Glaucoma is a disease that involves increased pressure in the eye, which causes damage to the lens and the eyeball shape. What causes this disease isn’t known exactly.
The disease may eventually lead to blindness and it is a serious problem among adults that is increasing day by day. The gradual type of glaucoma usually works without symptoms and many people aren’t aware until it is too late. Some treatment is given to patients, but 10% of them eventually lose sight.
However, if diagnosed and treated in the early stages, it can often be controlled. Research shows that almost 2 million people in our country over the age of 40 suffer from this disease, which makes it the second leading cause of blindness among the world.
A study has shown that a proper diet can help us reduce the glaucoma risk and keep our eyes healthy for a long period of our lives. For instance, increased salt consumption increases blood pressure and eye pressure, and this leads to increased risk of developing glaucoma.
Thus, we need to eat salt more moderately even if we don’t have a risk of glaucoma.
Now we are going to name some foods that are scientifically proven to lower glaucoma risk:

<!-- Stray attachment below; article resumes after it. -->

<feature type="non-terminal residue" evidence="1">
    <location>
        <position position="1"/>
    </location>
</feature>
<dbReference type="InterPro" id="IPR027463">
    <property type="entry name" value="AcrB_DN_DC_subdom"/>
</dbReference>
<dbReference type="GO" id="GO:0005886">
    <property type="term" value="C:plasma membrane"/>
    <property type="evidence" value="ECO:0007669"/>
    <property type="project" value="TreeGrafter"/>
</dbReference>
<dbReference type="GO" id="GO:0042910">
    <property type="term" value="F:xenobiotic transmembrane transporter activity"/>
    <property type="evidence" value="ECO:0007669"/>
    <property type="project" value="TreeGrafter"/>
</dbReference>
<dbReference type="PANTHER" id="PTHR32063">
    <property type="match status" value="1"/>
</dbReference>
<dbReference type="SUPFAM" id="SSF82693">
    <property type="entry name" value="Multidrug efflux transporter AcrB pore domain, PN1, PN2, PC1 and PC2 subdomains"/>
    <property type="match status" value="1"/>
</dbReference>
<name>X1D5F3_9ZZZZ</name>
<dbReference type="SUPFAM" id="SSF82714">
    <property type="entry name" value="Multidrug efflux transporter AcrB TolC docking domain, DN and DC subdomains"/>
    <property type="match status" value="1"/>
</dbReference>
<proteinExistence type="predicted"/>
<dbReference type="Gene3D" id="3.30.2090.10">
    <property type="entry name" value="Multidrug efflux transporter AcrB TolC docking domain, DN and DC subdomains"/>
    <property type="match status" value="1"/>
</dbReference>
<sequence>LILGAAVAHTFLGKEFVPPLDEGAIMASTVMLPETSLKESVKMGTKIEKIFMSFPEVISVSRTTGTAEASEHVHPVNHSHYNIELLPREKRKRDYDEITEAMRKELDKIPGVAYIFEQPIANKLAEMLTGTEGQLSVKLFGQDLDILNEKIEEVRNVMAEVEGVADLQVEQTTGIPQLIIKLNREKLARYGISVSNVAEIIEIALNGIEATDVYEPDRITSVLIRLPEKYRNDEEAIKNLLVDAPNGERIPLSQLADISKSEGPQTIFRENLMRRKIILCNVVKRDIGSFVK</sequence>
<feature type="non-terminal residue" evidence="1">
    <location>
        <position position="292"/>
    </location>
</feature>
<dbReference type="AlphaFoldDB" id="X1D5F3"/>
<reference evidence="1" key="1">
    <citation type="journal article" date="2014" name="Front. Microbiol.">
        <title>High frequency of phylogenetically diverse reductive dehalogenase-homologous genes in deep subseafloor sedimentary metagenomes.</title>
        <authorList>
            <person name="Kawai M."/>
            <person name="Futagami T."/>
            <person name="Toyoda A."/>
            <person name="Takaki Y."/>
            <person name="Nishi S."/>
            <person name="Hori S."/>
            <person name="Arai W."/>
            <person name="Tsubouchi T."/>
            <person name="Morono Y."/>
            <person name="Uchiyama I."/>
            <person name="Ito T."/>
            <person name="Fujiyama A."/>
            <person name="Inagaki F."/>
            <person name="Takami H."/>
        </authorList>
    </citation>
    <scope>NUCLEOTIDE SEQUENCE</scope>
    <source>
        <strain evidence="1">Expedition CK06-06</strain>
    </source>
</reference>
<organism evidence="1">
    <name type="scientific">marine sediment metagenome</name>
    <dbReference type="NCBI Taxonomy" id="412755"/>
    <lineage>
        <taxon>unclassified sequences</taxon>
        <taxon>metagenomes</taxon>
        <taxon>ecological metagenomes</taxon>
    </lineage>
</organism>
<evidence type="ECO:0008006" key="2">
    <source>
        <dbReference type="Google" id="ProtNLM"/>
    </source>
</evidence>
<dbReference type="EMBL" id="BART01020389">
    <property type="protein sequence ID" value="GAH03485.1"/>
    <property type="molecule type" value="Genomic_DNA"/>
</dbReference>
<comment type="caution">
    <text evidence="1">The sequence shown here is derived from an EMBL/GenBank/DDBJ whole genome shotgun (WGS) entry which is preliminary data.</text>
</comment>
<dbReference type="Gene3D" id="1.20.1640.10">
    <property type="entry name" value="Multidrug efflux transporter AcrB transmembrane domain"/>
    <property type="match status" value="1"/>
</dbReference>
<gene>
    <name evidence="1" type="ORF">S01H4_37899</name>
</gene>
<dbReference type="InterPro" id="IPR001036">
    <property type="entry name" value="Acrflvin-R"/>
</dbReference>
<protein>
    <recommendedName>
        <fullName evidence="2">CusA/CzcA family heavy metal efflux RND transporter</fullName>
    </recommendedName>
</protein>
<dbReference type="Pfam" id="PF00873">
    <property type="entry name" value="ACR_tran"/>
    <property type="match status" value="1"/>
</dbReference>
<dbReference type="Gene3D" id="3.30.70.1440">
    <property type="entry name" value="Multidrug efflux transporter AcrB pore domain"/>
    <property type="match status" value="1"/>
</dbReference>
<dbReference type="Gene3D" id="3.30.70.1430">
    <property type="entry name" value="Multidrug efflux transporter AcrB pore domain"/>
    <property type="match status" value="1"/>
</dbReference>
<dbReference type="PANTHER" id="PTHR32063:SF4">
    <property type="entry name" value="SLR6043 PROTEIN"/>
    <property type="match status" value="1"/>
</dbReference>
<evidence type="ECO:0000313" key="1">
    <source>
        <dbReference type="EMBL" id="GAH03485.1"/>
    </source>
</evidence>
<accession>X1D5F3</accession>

1./2. Fruit: oranges and peaches
Researchers state that an increased intake of Vitamin C and A as well as carotenoids may be linked with lowering glaucoma risk. The study was conducted to 584 African-American women older than 65, 77 of whom (13.2%) were diagnosed with glaucoma in at least one eye. They consumed three or more daily servings of fruit and/or fruit juice (orange and peach) and at the end of the study, those who had more than two daily intakes of oranges/peaches were 79% less likely to develop glaucoma than those who had less than one intake daily. Thus, higher intake of Vitamin A,C, as well as beta-carotene significantly reduces the risk of developing glaucoma. It is also important to point out that eating the fresh fruit is more productive than the juice or other type of fruit package.
3./4. Vegetables: Collard greens and kale